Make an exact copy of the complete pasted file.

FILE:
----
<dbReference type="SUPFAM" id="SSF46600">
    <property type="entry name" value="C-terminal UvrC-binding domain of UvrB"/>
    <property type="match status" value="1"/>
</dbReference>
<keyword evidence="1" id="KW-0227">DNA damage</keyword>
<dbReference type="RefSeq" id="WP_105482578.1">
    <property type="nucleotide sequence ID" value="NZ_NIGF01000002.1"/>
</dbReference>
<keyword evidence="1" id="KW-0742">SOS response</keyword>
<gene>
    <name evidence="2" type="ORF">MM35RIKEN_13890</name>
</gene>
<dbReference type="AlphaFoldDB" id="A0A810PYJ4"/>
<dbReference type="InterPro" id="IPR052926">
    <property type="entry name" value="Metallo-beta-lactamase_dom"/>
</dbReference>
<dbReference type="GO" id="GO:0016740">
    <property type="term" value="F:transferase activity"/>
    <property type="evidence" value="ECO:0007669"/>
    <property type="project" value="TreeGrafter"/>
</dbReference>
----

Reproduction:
<dbReference type="SUPFAM" id="SSF46600">
    <property type="entry name" value="C-terminal UvrC-binding domain of UvrB"/>
    <property type="match status" value="1"/>
</dbReference>
<keyword evidence="1" id="KW-0227">DNA damage</keyword>
<dbReference type="RefSeq" id="WP_105482578.1">
    <property type="nucleotide sequence ID" value="NZ_NIGF01000002.1"/>
</dbReference>
<keyword evidence="1" id="KW-0742">SOS response</keyword>
<gene>
    <name evidence="2" type="ORF">MM35RIKEN_13890</name>
</gene>
<dbReference type="AlphaFoldDB" id="A0A810PYJ4"/>
<dbReference type="InterPro" id="IPR052926">
    <property type="entry name" value="Metallo-beta-lactamase_dom"/>
</dbReference>
<dbReference type="GO" id="GO:0016740">
    <property type="term" value="F:transferase activity"/>
    <property type="evidence" value="ECO:0007669"/>
    <property type="project" value="TreeGrafter"/>
</dbReference>